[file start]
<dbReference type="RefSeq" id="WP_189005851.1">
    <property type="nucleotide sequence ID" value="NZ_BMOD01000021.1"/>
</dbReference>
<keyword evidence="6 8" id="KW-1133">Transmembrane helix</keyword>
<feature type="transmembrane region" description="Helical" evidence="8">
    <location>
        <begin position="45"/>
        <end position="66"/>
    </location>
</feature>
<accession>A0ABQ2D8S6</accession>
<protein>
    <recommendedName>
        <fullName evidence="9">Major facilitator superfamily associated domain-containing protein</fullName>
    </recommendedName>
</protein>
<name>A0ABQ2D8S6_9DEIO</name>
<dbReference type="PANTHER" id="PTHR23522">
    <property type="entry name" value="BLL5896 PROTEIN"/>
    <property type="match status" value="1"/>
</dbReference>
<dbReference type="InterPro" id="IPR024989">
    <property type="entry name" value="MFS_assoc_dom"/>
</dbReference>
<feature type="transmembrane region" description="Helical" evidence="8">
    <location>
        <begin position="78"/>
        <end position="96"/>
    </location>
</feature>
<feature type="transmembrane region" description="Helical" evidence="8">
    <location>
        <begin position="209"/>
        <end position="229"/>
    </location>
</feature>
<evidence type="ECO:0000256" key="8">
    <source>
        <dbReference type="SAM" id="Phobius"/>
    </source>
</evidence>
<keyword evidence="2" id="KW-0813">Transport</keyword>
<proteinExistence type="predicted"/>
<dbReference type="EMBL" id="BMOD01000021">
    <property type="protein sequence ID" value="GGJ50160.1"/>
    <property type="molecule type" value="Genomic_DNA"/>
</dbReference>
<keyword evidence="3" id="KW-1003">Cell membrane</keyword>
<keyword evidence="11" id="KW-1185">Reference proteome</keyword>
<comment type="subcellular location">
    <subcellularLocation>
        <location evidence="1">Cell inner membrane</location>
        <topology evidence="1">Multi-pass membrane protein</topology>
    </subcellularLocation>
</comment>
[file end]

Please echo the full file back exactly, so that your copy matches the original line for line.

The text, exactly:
<dbReference type="RefSeq" id="WP_189005851.1">
    <property type="nucleotide sequence ID" value="NZ_BMOD01000021.1"/>
</dbReference>
<keyword evidence="6 8" id="KW-1133">Transmembrane helix</keyword>
<feature type="transmembrane region" description="Helical" evidence="8">
    <location>
        <begin position="45"/>
        <end position="66"/>
    </location>
</feature>
<accession>A0ABQ2D8S6</accession>
<protein>
    <recommendedName>
        <fullName evidence="9">Major facilitator superfamily associated domain-containing protein</fullName>
    </recommendedName>
</protein>
<name>A0ABQ2D8S6_9DEIO</name>
<dbReference type="PANTHER" id="PTHR23522">
    <property type="entry name" value="BLL5896 PROTEIN"/>
    <property type="match status" value="1"/>
</dbReference>
<dbReference type="InterPro" id="IPR024989">
    <property type="entry name" value="MFS_assoc_dom"/>
</dbReference>
<feature type="transmembrane region" description="Helical" evidence="8">
    <location>
        <begin position="78"/>
        <end position="96"/>
    </location>
</feature>
<feature type="transmembrane region" description="Helical" evidence="8">
    <location>
        <begin position="209"/>
        <end position="229"/>
    </location>
</feature>
<evidence type="ECO:0000256" key="8">
    <source>
        <dbReference type="SAM" id="Phobius"/>
    </source>
</evidence>
<keyword evidence="2" id="KW-0813">Transport</keyword>
<proteinExistence type="predicted"/>
<dbReference type="EMBL" id="BMOD01000021">
    <property type="protein sequence ID" value="GGJ50160.1"/>
    <property type="molecule type" value="Genomic_DNA"/>
</dbReference>
<keyword evidence="3" id="KW-1003">Cell membrane</keyword>
<keyword evidence="11" id="KW-1185">Reference proteome</keyword>
<comment type="subcellular location">
    <subcellularLocation>
        <location evidence="1">Cell inner membrane</location>
        <topology evidence="1">Multi-pass membrane protein</topology>
    </subcellularLocation>
</comment>